A lack of system interoperability and interconnectivity also prevents information sharing. Back-end systems are simply unable to talk to one another. For example, it's usually a challenge to exchange critical law-enforcement data on known criminals from one agency to another. Police and fire dispatchers are just now seeing the deployment of integrated, computer-aided dispatch systems. But these systems have limited functionality, as they must connect to separate voice-only systems to communicate with police, fire, and EMS units.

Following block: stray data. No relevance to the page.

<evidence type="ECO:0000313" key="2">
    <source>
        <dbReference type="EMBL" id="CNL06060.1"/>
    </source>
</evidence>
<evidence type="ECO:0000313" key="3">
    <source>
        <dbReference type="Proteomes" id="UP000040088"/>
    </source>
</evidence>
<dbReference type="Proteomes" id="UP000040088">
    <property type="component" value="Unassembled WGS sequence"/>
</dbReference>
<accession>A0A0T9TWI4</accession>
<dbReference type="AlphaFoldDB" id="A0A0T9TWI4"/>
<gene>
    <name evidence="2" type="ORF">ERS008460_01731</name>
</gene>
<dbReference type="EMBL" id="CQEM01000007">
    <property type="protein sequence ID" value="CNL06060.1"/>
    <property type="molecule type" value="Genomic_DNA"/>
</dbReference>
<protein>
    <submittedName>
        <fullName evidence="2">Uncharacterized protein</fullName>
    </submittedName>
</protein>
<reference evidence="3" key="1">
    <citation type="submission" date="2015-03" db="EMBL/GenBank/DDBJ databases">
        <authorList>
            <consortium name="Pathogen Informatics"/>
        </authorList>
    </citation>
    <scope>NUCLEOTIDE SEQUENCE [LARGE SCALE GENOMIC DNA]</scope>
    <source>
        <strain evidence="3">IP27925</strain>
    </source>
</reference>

Traditionally, mobile wireless devices operate at very-low-bandwidth levels. This statement is especially true for the legacy communications equipment that's used within the first-responder and public-safety community. As a result, the individuals who are responsible for protecting and safeguarding citizens aren't armed with the information and applications that they need to adequately perform their jobs. Ideally, emergency operations centers should disseminate large files to response personnel. But mobile wireless access to such files isn't easily available, for instance, to fire personnel headed to a scene. Likewise, it's difficult to stream video from an incident back to the operations center in order to provide situation awareness. Existing equipment doesn't support bandwidth-intensive communications.